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See why you see different colors in Lightroom depending on whether you’re in Library or Develop.

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Different colors in Lightroom for Library and Develop

On forums and thematic groups related to digital photography and retouching, very often there is a question about color differences in Adobe Lightroom Classic (I do not know how to new version of Lightroom without “Classic”, but if the problem appears there, it is probably for the same reasons). I will try to describe what is going on in the simplest way, because it is not a mistake.

Difference between Library and Develop

Let’s start with what, how do these two modules differ, because some people make it difficult for themselves to work, already at this stage.

The Library module, as the name suggests, is our photo library in which we view files. Here it is best to start the selection, because it will be much faster. It is worth checking, because making selections in the Library and Develop module differs in the speed of operation significantly or drastically. Depending on the equipment on which we work and seed changes – especially lens correction, sharpening and denoising.

If you have a look at my guide to accelerating work in Adobe Lightroom Classic, you can set your Lightroom so that in the Library module photos will fly like a movie at an accelerated pace, and series of photos will turn into smooth GIFs. Feel free to this entry.

Library Module

Our library works based on previews, which are JPEG files placed either in RAW files or generated by the Import stage – which affects their quality and size of our catalog. Due to the fact that we see JPEG files, we rely on 8-bit files that Lightroom displays in Adobe RGB space (1998), which makes us lose some of the color information, but it is still better than in JPEG files subjected to greater compression and most often saved in sRGB.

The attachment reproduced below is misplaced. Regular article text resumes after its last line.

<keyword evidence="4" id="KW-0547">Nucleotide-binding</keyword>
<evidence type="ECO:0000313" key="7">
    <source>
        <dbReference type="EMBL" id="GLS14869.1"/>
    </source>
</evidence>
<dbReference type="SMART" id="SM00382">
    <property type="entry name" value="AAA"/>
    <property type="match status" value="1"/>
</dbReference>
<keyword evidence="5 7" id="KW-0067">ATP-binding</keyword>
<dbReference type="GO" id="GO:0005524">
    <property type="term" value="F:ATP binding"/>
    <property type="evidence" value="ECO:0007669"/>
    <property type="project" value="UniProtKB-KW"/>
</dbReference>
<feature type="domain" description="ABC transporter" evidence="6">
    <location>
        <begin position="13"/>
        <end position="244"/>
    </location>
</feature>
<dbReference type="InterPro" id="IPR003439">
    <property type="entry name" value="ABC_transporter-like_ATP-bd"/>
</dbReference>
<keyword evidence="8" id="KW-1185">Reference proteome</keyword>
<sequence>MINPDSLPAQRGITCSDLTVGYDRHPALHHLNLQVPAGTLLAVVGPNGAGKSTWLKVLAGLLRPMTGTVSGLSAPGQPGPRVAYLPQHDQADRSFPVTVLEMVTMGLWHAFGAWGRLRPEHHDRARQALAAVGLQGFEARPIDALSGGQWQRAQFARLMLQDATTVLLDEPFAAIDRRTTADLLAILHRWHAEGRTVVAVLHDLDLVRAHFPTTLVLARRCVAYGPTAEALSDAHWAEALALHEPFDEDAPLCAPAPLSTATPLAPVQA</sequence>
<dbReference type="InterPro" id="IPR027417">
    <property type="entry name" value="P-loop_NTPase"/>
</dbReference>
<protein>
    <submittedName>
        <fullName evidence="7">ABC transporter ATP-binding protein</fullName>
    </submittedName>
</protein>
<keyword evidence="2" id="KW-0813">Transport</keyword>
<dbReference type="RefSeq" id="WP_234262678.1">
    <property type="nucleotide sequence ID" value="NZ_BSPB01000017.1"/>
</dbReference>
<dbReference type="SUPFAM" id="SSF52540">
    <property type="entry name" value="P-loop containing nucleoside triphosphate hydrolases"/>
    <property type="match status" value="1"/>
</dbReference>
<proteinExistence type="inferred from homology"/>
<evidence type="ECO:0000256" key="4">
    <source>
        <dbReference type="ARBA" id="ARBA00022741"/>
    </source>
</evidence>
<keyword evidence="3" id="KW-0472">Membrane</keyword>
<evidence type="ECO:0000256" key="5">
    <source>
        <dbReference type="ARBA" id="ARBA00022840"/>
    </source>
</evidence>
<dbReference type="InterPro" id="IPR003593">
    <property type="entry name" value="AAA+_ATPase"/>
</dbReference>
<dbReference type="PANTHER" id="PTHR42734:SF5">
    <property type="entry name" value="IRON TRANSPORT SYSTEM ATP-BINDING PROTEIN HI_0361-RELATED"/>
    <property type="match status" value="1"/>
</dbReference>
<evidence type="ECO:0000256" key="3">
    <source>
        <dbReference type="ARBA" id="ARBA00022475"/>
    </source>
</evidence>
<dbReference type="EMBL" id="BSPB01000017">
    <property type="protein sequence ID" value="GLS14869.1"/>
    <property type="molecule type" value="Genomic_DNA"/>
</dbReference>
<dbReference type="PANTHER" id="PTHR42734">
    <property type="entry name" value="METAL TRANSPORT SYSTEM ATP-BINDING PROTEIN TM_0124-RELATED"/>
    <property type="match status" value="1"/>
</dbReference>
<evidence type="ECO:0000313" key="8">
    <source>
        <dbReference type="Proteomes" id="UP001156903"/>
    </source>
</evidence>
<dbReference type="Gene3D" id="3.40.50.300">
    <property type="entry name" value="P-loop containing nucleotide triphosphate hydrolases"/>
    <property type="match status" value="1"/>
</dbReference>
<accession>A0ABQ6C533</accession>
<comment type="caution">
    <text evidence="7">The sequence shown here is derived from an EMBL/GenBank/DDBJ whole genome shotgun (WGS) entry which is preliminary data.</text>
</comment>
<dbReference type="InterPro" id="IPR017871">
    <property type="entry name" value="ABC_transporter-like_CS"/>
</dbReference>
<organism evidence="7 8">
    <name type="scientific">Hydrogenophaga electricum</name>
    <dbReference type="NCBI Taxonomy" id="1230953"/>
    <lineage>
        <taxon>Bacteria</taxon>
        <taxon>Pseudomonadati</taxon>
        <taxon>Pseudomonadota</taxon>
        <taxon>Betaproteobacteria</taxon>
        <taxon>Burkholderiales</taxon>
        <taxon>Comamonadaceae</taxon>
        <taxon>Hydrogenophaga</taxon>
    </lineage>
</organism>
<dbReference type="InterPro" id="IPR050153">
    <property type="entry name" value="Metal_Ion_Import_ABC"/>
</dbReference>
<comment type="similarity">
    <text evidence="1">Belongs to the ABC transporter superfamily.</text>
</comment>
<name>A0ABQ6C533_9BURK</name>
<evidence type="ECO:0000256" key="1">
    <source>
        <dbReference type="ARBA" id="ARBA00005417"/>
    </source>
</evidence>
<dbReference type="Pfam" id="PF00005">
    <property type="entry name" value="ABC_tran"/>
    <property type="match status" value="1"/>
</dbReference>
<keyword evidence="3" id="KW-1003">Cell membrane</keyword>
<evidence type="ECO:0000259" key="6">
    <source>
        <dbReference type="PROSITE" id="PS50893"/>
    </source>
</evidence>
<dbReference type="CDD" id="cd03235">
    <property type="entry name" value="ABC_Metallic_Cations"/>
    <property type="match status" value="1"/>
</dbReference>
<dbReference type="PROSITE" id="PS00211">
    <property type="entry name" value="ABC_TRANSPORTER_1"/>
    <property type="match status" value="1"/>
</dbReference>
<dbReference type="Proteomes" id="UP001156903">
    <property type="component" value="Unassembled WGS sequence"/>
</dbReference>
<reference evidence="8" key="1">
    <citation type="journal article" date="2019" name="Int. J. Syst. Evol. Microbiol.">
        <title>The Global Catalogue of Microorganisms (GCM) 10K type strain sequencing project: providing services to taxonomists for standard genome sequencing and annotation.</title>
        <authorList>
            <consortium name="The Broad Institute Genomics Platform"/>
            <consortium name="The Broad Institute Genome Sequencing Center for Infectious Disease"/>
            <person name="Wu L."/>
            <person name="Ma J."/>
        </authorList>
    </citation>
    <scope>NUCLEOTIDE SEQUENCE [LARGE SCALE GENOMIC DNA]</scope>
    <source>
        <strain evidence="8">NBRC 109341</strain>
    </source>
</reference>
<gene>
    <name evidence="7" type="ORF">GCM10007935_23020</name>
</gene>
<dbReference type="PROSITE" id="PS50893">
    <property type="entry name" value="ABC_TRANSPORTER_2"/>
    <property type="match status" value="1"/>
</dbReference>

Artifacts on underlays in the Library module

Artifacts that are no longer visible in the Develop module may also sometimes appear in the Library module. This happens when you create these previews in a JPEG that is compressed. They are also not visible in exported photos. There is nothing to be afraid of and you can try to create previews again.

This can be done by being in Library and selecting from the Library > Previews > menu Build Standard-Sized Previews or Build 1:1 Previews. 1:1 gives better resolution, but takes up more space.

I use 1:1 in selection and machining to quickly check the focus, but I remove after finishing work on the material. Often, however, a standard size for selection is also enough for me, because it generates faster.

Library Module

We should land in the Library at the earliest after the initial selection, if we want to stay there for longer. Here, Lightroom renders a live preview of the RAW file and displays it in 16-bit ProPhoto RGB space with an sRGB gamma curve which gives us much more shades. The more bright and intense the shades, the greater the difference.

The difference is more noticeable in the case of wide-gamut monitors because they allow us to show more here.

Summary

The Library module displays ready-made previews based on 8-bit JPEG files in the Adobe RGB space, and the Develop module renders a live preview of RAW files that are displayed in 16-bit in the ProPhoto RGB space.

If you work on lifting and take screenshots, or save ready-made files to JPEG, you must also take into account that Windows does not cope with color management and to preview photos it is good to use a browser that supports color profiles in image files, e.g. Adobe Bridge, or ACD See.



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